David Toms, Chris DiMarco, Jerry Kelly and Mike Weir understand. They traveled extensively when they had no other place to play. Toms doesn't get out much now, and doesn't apologize. He spent the last three years on the PGA Tour policy board, and believes his support should start at home.
'I've turned down plenty of money to go other places,' he said. 'One, I don't care for the travel. Two, if it's one of the weeks I'm not going to be home, I'd rather it be on our tour than somewhere in the world.'
That said, Toms has never missed a WGC event played overseas, even going to Australia over the holidays in 2001 for the Accenture Match Play Championship.
Clearly, travel is a way of life for international players.
Els had to leave South Africa, and made his first trip out of the country when he was 14. He came to San Diego for the Junior World and beat a local teenager named Phil Mickelson. The European tour schedule is so global that more events are in China than Scotland.
David Howell got a late invitation to the Target World Challenge and came without giving it a second thought. When it was mentioned that London to Los Angeles was a 10-hour flight, he shrugged.
'But it's not a big flight. We don't see it like that,' he said. 'There's a golf tournament, you go play.'
Americans don't always see it that way.
'We fully understand why the guys don't travel because they have it so good at home,' Howell said. 'For the good of the game, the more times top players turn up together at good tournaments around the world, the better it is for the game.'
Starting in 2007, they will have ample time.
Copyright 2005 Associated Press. All rights reserved. This material may not be published, broadcast, rewritten or redistributed.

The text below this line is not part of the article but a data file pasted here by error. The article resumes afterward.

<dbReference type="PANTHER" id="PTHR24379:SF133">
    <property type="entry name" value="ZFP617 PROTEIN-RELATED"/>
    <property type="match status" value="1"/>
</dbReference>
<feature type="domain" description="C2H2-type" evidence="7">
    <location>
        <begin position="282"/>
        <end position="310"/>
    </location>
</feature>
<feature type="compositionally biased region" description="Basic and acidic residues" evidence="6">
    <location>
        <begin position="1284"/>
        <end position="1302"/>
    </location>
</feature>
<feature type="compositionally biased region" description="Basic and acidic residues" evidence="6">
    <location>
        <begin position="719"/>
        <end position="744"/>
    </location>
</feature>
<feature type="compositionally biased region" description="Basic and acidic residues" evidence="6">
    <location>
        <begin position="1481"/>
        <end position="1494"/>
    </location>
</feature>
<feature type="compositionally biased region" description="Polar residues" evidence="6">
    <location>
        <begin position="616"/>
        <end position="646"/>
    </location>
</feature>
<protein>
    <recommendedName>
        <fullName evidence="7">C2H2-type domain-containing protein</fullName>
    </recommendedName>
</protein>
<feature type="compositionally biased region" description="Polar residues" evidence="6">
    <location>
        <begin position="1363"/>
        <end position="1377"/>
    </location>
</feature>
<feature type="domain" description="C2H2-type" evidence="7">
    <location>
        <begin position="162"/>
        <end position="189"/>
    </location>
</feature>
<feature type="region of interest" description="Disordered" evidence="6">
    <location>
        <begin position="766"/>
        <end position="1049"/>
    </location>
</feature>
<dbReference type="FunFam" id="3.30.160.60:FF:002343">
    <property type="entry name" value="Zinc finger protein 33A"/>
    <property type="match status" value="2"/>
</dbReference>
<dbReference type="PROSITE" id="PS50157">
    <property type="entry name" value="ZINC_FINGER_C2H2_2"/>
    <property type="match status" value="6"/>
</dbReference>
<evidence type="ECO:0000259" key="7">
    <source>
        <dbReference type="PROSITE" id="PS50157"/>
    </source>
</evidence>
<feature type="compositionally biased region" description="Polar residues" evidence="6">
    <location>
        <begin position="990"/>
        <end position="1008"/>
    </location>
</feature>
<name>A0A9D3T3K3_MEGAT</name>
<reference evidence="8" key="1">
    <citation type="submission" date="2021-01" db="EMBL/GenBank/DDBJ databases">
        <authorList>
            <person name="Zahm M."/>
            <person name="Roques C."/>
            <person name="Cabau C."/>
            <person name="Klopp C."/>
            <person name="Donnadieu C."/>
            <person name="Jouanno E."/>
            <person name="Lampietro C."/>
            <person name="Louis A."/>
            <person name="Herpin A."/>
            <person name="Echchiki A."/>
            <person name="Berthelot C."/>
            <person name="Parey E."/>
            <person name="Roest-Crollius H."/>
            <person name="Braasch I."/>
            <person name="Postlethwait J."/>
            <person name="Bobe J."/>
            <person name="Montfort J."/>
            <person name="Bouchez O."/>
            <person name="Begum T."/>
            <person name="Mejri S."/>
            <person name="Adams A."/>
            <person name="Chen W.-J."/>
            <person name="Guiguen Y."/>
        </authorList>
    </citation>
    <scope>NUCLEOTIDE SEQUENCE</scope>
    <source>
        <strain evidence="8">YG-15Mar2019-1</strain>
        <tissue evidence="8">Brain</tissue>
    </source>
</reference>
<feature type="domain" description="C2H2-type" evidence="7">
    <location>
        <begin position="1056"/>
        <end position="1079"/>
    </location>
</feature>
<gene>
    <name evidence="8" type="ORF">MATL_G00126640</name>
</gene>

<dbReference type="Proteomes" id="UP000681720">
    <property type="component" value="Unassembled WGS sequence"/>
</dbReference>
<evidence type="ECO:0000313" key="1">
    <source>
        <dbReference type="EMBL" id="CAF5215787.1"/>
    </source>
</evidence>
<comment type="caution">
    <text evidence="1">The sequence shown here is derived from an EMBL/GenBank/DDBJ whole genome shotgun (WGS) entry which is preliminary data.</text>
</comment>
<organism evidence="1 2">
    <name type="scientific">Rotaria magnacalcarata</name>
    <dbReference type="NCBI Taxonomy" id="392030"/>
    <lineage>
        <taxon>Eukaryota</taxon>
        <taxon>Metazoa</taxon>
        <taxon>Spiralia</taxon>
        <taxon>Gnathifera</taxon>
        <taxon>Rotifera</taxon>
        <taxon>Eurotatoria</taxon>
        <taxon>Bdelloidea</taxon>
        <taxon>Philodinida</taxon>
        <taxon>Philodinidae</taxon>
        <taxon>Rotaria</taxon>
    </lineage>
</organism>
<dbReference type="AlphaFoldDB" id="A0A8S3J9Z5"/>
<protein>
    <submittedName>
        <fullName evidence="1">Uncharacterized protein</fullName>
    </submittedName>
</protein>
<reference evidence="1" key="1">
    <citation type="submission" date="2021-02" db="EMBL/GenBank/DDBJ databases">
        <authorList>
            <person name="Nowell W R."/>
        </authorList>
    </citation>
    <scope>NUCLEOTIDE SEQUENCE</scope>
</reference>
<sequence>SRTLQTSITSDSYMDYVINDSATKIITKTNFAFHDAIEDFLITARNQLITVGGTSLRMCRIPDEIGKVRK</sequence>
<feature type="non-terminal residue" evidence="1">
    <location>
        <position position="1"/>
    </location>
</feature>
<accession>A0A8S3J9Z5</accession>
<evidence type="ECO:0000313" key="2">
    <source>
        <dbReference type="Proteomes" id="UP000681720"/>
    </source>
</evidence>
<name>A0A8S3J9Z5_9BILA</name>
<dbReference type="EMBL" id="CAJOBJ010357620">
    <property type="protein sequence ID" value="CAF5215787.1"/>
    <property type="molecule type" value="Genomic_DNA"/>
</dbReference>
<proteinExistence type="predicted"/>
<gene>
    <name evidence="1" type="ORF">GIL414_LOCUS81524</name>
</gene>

Five-time Open champ Thomson passes at 88
MELBOURNE, Australia – Five-time Open Championship winner Peter Thomson has died, his family said Wednesday. He was 88.
Thomson had been suffering from Parkinson's disease for more than four years and died at his Melbourne home surrounded by family members on Wednesday morning.
Born on Aug, 23, 1929, Thomson was two months short of his 89th birthday.
The first Australian to win The Open Championship, Thomson went on to secure the title five times between 1954 and 1965, a record equaled only by Tom Watson.
On the American senior circuit he won nine times in 1985.
Thomson also served as president of the Australian PGA for 32 years, designing and building courses in Australia and around the world, helping establish the Asian Tour and working behind the scenes for the Odyssey House drug rehabilitation organization where he was chairman for five years.
He also wrote for newspapers and magazines for more than 60 years and was patron of the Australian Golf Writers Association.
In 1979 he was made a Commander of the Order of the British Empire (CBE) for his service to golf and in 2001 became an Officer of the Order of Australia (AO) for his contributions as a player and administrator and for community service.
Thomson is survived by his wife Mary, son Andrew and daughters Deirdre Baker, Pan Prendergast and Fiona Stanway, their spouses, 11 grandchildren and four great-grandchildren.
Funeral arrangements were to be announced over the next few days.
Gaston leaves USC to become head coach at Texas A&M
In a major shakeup in the women’s college golf world, USC coach Andrea Gaston has accepted an offer to become the new head coach at Texas A&M.
Terms of the deal were not disclosed.
Gaston, who informed her players of her decision Monday night, has been one of the most successful coaches over the past two decades, leading the Trojans to three NCAA titles and producing five NCAA individual champions during her 22-year reign. They have finished in the top 5 at nationals in an NCAA-record 13 consecutive seasons.